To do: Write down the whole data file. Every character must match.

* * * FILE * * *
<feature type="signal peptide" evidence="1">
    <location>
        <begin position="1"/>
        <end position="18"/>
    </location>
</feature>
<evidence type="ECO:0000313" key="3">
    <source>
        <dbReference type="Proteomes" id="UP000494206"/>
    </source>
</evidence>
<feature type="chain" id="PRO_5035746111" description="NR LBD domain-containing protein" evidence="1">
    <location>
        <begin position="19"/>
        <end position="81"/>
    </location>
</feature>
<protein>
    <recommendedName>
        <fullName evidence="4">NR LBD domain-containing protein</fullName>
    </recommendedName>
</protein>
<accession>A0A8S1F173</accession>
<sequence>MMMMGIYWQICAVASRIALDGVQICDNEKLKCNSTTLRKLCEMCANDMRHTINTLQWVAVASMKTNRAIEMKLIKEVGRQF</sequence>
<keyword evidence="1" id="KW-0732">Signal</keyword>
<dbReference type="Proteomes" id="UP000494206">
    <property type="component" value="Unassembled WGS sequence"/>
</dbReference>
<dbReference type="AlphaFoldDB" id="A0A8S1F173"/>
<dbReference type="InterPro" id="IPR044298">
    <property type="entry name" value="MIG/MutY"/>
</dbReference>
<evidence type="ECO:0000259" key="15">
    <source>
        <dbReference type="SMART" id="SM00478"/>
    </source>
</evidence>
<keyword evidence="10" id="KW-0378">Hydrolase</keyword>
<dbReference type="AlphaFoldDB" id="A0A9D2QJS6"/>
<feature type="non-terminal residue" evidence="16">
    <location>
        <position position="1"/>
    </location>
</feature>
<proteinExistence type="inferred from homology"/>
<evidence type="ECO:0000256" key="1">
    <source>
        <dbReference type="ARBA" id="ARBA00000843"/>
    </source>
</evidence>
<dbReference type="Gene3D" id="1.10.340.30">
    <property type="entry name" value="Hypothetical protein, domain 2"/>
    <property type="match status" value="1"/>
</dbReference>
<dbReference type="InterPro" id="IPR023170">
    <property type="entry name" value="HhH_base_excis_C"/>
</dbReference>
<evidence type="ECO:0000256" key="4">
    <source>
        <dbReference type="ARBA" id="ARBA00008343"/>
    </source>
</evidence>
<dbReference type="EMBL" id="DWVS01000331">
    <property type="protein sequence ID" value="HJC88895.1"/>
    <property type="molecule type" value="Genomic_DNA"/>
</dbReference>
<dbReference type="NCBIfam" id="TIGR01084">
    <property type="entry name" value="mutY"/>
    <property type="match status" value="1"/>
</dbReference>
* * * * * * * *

<feature type="signal peptide" evidence="1">
    <location>
        <begin position="1"/>
        <end position="18"/>
    </location>
</feature>
<evidence type="ECO:0000313" key="3">
    <source>
        <dbReference type="Proteomes" id="UP000494206"/>
    </source>
</evidence>
<feature type="chain" id="PRO_5035746111" description="NR LBD domain-containing protein" evidence="1">
    <location>
        <begin position="19"/>
        <end position="81"/>
    </location>
</feature>
<protein>
    <recommendedName>
        <fullName evidence="4">NR LBD domain-containing protein</fullName>
    </recommendedName>
</protein>
<accession>A0A8S1F173</accession>
<sequence>MMMMGIYWQICAVASRIALDGVQICDNEKLKCNSTTLRKLCEMCANDMRHTINTLQWVAVASMKTNRAIEMKLIKEVGRQF</sequence>
<keyword evidence="1" id="KW-0732">Signal</keyword>
<dbReference type="Proteomes" id="UP000494206">
    <property type="component" value="Unassembled WGS sequence"/>
</dbReference>
<dbReference type="AlphaFoldDB" id="A0A8S1F173"/>
<dbReference type="InterPro" id="IPR044298">
    <property type="entry name" value="MIG/MutY"/>
</dbReference>
<evidence type="ECO:0000259" key="15">
    <source>
        <dbReference type="SMART" id="SM00478"/>
    </source>
</evidence>
<keyword evidence="10" id="KW-0378">Hydrolase</keyword>
<dbReference type="AlphaFoldDB" id="A0A9D2QJS6"/>
<feature type="non-terminal residue" evidence="16">
    <location>
        <position position="1"/>
    </location>
</feature>
<proteinExistence type="inferred from homology"/>
<evidence type="ECO:0000256" key="1">
    <source>
        <dbReference type="ARBA" id="ARBA00000843"/>
    </source>
</evidence>
<dbReference type="Gene3D" id="1.10.340.30">
    <property type="entry name" value="Hypothetical protein, domain 2"/>
    <property type="match status" value="1"/>
</dbReference>
<dbReference type="InterPro" id="IPR023170">
    <property type="entry name" value="HhH_base_excis_C"/>
</dbReference>
<evidence type="ECO:0000256" key="4">
    <source>
        <dbReference type="ARBA" id="ARBA00008343"/>
    </source>
</evidence>
<dbReference type="EMBL" id="DWVS01000331">
    <property type="protein sequence ID" value="HJC88895.1"/>
    <property type="molecule type" value="Genomic_DNA"/>
</dbReference>
<dbReference type="NCBIfam" id="TIGR01084">
    <property type="entry name" value="mutY"/>
    <property type="match status" value="1"/>
</dbReference>